How Quantum Technology Could Be Key To Detecting Dark Matter

In the vastness of space, a mystery lingers, invisible yet omnipresent: dark matter. Scientists have long pondered its nature, and now, a major European research project, DarkQuantum, spearheaded by Professor Wolfgang Wernsdorfer of KIT’s Physikalisches Institut, is on the brink of a breakthrough.

Dark matter, though invisible as it neither emits nor reflects light or any other electromagnetic radiation, plays a crucial role in the universe. It’s integral to astrophysical and cosmological phenomena, yet its particle physics remains a puzzle.

A leading hypothesis suggests dark matter is composed of axions, hypothetical, low-mass particles that weakly interact with ordinary matter. Within strong electromagnetic fields, axions could convert into electromagnetic waves and vice versa, offering a gateway to detect them.

DarkQuantum: A Revolutionary Approach

The European DarkQuantum project, funded by a substantial European Research Council Synergy Grant, is at the forefront of this quest. Combining quantum technology with particle physics infrastructure at prestigious institutions like CERN and DESY, DarkQuantum aims to detect axions in the galactic halo, the outer region of the Milky Way.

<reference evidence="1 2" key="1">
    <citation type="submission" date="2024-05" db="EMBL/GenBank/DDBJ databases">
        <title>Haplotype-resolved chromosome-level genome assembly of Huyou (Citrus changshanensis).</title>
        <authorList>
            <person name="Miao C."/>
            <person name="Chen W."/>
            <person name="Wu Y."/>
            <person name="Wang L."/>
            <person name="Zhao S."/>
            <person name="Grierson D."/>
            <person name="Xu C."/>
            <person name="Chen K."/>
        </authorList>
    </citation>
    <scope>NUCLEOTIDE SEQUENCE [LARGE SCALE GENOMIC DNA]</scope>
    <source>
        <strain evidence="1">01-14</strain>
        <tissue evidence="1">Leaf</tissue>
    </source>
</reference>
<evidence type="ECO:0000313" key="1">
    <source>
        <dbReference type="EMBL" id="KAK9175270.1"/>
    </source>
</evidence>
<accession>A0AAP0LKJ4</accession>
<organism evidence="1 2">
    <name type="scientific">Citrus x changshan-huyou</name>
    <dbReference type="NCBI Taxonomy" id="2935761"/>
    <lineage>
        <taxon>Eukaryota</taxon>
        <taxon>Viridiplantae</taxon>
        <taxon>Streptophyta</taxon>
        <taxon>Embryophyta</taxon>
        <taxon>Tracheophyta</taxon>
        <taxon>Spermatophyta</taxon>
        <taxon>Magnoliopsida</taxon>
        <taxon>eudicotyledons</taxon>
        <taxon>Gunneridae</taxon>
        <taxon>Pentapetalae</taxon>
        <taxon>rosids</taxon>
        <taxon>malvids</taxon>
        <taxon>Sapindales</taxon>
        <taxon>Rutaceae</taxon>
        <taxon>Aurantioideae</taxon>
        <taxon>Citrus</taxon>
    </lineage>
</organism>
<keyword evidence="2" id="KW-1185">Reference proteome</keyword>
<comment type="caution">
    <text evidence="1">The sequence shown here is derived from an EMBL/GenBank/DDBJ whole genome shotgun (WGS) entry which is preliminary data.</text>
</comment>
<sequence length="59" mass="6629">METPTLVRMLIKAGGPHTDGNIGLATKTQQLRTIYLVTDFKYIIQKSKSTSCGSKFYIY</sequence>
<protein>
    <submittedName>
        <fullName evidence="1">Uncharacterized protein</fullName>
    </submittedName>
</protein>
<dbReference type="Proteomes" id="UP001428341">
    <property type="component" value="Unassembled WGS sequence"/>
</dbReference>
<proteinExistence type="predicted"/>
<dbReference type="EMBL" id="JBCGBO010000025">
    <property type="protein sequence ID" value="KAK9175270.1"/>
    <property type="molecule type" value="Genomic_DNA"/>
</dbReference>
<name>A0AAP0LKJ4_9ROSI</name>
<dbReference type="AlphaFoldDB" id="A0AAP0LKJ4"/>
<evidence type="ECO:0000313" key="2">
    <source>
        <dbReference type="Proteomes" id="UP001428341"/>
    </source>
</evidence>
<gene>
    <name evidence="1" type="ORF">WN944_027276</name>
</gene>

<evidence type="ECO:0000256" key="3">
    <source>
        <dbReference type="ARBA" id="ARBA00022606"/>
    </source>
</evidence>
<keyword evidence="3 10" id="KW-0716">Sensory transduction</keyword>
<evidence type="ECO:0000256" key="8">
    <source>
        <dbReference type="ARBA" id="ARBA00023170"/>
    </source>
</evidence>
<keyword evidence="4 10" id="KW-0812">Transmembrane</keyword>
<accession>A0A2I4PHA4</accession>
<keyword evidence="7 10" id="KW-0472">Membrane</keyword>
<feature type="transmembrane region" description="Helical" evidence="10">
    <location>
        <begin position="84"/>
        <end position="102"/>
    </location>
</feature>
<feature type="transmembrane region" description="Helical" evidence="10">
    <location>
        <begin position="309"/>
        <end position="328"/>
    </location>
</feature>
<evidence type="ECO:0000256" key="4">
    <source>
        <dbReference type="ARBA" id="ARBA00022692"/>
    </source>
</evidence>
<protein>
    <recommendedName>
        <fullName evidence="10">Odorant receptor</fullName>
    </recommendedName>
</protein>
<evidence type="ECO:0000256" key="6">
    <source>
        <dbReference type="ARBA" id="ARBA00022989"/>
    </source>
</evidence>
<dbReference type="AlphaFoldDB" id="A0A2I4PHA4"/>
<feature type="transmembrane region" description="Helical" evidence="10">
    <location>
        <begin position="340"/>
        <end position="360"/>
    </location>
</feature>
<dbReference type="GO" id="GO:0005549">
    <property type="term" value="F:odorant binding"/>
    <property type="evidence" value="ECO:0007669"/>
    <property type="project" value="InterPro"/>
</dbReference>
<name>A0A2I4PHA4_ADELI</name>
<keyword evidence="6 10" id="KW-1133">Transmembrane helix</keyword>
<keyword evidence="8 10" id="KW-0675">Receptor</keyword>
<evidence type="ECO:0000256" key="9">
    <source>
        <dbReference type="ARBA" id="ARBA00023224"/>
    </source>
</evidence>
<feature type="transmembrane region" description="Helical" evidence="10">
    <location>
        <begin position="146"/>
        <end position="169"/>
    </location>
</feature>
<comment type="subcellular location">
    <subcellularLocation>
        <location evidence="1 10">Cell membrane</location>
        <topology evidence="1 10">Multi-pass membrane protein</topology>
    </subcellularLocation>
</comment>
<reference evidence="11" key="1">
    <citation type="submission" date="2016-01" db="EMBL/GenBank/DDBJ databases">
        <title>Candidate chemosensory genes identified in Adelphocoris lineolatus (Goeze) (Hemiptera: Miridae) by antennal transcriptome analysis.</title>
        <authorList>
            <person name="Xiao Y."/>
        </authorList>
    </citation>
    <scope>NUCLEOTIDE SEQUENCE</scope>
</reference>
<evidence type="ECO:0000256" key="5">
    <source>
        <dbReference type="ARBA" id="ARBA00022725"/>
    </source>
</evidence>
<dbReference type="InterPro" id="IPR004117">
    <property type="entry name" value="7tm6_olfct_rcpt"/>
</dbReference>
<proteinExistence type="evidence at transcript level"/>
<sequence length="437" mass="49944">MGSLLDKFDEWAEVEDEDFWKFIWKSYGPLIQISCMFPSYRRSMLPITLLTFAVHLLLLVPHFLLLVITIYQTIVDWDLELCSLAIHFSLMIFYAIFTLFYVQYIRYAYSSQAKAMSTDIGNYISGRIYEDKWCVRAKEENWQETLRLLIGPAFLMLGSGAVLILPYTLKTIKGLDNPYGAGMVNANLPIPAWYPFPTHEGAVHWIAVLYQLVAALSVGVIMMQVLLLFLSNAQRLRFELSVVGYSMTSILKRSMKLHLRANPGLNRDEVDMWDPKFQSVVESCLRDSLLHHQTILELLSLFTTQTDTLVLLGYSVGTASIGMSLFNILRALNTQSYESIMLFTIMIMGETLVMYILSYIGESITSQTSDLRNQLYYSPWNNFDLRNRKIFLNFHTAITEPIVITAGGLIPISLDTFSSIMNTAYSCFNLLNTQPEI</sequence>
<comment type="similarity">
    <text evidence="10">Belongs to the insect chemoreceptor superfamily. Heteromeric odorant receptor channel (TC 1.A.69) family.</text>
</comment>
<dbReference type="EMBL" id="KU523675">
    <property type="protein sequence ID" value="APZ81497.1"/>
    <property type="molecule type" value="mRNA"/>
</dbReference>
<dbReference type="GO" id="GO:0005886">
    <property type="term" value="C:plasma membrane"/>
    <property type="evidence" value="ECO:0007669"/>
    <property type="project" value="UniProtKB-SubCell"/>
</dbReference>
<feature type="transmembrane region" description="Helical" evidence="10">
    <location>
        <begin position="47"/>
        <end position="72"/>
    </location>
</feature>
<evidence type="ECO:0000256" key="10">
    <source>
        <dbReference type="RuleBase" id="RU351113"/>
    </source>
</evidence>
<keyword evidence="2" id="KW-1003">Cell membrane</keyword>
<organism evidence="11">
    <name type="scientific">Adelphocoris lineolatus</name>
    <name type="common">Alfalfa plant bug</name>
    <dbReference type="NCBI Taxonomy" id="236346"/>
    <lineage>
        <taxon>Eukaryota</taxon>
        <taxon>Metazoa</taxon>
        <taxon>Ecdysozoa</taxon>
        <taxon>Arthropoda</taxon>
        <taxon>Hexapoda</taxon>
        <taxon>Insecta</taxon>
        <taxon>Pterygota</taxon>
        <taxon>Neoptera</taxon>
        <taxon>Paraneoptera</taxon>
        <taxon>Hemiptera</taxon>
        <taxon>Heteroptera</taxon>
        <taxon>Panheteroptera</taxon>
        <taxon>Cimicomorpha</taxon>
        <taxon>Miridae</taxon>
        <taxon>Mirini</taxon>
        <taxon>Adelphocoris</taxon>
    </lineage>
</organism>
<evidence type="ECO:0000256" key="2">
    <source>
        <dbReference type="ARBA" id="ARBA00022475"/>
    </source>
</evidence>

Utilizing superconducting qubits, DarkQuantum plans to construct two quantum-based haloscopes. These advanced sensors, with their heightened sensitivity to minuscule electromagnetic radiation and reduced background noise, could detect axions by their interaction with electromagnetic fields.

“The axion haloscopes are equipped with a cooled vacuum chamber, where a strong magnetic field generates axions converted into photons,” Professor Wernsdorfer explains in a statement. These oscillations in the electromagnetic field would be recorded by highly sensitive detectors.

Wolfgang Wernsdorfer
Wolfgang Wernsdorfer is professor at the Physikalisches Institut and at the Institute for Quantum Materials and Technologies at KIT. (Credit: Amadeus Bramsiepe, KIT)

A luminary in physics, Wernsdorfer boasts an illustrious career. With degrees from the University of Würzburg and the École normale supérieure de Lyon, his accolades include a Humboldt Professorship at KIT and an ERC Advanced Grant. His research focuses on quantum devices spanning semiconductors to magnetic molecules.

Proving the existence of axions could revolutionize our understanding of reality. It requires collaboration across diverse physics fields, from cryogenics to quantum circuits. “If the DarkQuantum project’s new strategies succeed in proving axions experimentally, this would be a breakthrough in physics that would have a fundamental impact on our understanding of reality,” says Wernsdorfer.

DarkQuantum is a collaboration of eight European universities and research institutes, with the Universidad de Zaragoza/Spain coordinating. The project, slated for six years, boasts funding of 12.9 million euros, with KIT receiving approximately two million.

As DarkQuantum embarks on this quest, the enigma of dark matter might soon unravel, propelling our understanding of the cosmos into new realms.

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